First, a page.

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No, it’s not the zombie apocalypse.
It just feels like it, given the phalanx of undead hitting the Croisette, namely a number of films being sold at the market in Cannes.
In the wake of Jim Jarmusch’s The Dead Don’t Die kicking off the festival as the opening-night film, the ghouls continue to invade, from Mati Diop’s Atlantics (playing in competition and being sold by MK2) to Jeff Barnaby’s Blood Quantum, which stars Fear the Walking Dead actor Michael Greyeyes, appropriately, and is being sold by XYZ Films at the market.
But how do zombie films play internationally? When it comes to China — the most important market outside of the U.S. — the subgenre just can’t penetrate the Great Wall. In fact, China won’t allow in movies that feature zombies or ghosts. That’s one of the reasons why pics like Zombieland and Get Out never landed a release in the Middle Kingdom.
“It’s not cultural, it’s government policy,” says Solstice Studios CEO Mark Gill. “And the reason it’s government policy is you have got a government that is trying to keep control of a population where there is a fair amount of unrest. One of the things that seems to particularly stir revolts or riots is superstition.”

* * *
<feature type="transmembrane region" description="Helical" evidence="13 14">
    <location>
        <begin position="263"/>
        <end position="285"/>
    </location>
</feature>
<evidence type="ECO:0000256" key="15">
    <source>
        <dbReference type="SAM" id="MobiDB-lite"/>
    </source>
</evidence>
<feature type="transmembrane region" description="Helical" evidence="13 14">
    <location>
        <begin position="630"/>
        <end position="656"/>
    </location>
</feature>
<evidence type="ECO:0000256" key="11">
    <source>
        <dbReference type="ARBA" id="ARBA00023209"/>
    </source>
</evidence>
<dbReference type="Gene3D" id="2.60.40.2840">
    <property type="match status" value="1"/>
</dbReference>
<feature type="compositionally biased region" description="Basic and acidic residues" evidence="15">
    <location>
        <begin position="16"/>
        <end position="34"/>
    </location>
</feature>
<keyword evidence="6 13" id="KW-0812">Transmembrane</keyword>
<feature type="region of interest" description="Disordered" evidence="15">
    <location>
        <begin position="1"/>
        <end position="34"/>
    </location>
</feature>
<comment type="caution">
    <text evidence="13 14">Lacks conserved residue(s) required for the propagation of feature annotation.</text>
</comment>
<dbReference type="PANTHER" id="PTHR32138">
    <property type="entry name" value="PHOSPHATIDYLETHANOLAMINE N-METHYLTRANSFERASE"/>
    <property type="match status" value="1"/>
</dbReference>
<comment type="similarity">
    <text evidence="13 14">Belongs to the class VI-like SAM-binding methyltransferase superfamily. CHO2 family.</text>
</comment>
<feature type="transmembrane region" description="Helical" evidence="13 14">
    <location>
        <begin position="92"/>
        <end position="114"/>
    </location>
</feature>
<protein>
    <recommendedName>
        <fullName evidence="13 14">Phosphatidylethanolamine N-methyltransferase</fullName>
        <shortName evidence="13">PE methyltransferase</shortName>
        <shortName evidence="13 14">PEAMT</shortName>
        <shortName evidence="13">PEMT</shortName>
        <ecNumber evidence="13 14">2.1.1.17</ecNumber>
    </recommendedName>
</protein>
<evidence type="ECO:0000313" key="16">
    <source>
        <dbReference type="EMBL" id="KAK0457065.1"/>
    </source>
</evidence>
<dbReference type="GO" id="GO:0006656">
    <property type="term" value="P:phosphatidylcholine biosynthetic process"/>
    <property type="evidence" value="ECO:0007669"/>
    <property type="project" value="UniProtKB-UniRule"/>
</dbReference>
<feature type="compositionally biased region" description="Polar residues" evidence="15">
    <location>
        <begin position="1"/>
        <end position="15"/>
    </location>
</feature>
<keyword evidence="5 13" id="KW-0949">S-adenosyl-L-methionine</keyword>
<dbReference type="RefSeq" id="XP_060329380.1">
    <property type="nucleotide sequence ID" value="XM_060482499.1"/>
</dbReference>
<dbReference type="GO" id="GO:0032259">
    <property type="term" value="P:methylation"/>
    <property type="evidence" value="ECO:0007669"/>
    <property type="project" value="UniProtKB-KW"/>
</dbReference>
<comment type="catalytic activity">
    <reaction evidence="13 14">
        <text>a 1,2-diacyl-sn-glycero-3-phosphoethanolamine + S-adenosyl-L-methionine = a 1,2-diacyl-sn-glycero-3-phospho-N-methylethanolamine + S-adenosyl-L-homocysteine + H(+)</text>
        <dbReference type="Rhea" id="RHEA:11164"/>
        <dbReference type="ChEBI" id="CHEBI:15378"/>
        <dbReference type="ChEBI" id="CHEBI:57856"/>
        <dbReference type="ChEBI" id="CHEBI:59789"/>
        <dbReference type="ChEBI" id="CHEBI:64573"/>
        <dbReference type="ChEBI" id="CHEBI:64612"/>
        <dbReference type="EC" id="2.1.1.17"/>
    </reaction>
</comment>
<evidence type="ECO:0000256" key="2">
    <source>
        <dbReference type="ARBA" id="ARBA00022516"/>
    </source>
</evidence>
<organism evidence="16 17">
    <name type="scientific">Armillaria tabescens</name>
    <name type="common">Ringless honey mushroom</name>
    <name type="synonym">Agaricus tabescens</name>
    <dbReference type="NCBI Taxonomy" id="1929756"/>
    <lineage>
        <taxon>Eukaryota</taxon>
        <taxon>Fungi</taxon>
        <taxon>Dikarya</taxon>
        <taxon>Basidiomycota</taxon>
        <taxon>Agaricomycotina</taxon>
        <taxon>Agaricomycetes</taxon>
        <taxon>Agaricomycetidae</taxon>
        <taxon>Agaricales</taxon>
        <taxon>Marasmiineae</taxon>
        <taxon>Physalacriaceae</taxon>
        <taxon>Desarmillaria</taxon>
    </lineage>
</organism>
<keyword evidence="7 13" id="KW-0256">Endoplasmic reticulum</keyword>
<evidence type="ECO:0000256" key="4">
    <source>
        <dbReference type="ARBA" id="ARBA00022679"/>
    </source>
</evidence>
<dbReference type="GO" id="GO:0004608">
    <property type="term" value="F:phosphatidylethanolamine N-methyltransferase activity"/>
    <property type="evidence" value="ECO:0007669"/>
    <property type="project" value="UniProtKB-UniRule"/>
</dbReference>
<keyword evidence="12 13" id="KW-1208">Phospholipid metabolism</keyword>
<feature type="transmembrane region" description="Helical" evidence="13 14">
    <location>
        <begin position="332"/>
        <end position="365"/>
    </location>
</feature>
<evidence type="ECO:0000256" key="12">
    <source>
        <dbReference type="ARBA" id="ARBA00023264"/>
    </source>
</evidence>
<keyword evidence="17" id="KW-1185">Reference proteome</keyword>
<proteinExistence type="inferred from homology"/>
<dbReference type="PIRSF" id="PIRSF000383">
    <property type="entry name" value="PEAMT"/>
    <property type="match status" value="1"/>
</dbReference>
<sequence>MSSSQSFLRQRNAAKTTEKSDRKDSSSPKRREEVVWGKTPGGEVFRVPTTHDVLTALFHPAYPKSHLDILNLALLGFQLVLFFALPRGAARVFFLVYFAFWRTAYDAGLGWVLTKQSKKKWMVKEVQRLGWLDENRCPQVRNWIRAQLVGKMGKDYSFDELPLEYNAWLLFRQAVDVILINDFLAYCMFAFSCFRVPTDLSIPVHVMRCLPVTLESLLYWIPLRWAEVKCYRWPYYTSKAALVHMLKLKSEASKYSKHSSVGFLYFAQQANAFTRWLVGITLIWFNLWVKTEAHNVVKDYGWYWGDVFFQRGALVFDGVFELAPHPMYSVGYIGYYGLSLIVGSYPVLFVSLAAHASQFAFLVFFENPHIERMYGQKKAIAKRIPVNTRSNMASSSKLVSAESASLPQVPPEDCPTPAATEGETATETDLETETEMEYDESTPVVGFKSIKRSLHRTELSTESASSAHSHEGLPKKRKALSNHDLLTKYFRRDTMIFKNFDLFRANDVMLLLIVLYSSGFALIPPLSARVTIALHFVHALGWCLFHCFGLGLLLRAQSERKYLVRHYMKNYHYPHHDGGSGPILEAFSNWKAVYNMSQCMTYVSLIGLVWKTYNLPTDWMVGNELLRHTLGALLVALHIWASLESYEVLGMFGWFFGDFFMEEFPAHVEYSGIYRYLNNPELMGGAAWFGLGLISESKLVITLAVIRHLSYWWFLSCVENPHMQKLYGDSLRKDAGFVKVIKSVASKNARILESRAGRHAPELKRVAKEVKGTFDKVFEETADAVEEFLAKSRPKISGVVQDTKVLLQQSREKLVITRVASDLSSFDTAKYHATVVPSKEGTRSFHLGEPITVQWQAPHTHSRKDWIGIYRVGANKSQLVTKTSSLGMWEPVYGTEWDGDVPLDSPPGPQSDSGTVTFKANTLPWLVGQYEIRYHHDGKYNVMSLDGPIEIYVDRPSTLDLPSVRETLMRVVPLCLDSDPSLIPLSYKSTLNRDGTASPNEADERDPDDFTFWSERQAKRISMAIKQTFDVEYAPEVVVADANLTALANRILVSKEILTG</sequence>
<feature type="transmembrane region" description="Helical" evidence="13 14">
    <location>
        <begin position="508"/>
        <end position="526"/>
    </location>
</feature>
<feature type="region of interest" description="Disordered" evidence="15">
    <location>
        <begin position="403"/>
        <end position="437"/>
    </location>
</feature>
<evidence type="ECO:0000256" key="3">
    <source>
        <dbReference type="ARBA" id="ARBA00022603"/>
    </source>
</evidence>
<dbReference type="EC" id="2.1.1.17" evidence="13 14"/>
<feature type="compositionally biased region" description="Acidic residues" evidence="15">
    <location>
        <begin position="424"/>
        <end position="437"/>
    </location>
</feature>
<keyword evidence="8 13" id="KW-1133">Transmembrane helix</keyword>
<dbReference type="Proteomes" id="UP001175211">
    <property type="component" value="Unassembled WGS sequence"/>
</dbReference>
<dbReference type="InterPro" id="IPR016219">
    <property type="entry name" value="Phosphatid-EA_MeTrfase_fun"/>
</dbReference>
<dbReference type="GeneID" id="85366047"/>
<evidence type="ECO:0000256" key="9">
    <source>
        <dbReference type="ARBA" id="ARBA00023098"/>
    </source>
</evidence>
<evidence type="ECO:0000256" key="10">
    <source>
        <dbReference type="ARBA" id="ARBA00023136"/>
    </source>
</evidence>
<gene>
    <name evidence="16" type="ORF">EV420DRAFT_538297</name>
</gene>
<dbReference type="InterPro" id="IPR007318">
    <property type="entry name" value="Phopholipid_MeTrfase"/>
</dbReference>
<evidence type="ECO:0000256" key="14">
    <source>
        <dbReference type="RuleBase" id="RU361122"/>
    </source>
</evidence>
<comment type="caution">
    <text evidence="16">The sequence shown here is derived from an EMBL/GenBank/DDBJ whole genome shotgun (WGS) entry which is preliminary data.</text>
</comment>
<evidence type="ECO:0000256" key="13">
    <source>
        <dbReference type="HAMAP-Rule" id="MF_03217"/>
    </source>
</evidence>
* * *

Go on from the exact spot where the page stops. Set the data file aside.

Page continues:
One knowledgeable source says China’s zombie film ban is the single biggest reason that Paramount wouldn’t greenlight a $200 million David Fincher-Brad Pitt teaming for a World War Z sequel. Still, Sony is bringing back its undead for Zombieland 2 on Oct. 18, albeit at a budget level that can withstand the likely cold shoulder from China. Focus is releasing Dead Don’t Die in the U.S., while UPI has worldwide rights minus Japan. But a source says the film won’t be released in China.
Still, Cannes artistic director Thierry Frémaux was clearly enamored with the subgenre this year. In addition to Dead Don’t Die in competition and Atlantics, he also programmed Bertrand Bonello’s French-language Zombi Child in the Directors’ Fortnight section.
As for why so many directors got (re)animated about the subgenre at the same time, converging in a zombie-filled Cannes, the answer remains unclear. Jarmusch may have been inspired by the Trump presidency, as he makes several not-so-veiled references to an apocalyptic administration in Dead Don’t Die (politicians keep on fracking despite the environmental havoc, and Steve Buscemi sports a red hat that reads “Keep America White Again”).
The film’s producer Joshua Astrachan says Jarmusch isn’t apt to offer a great deal of explanation as to his intent. “He lets his art speak for itself,” he notes.
Frémaux, on the other hand, was more explicit.
“It’s a very anti-Trump film,” he said at the festival’s opening press conference. “With Jarmusch, we can [surmise] that he is not very happy with what’s happening at present.”
But as far as selling a zombie film, at least one country won’t bite.
“If you are thinking about making that story, you can just count China out,” adds Gill. “It’s not happening.”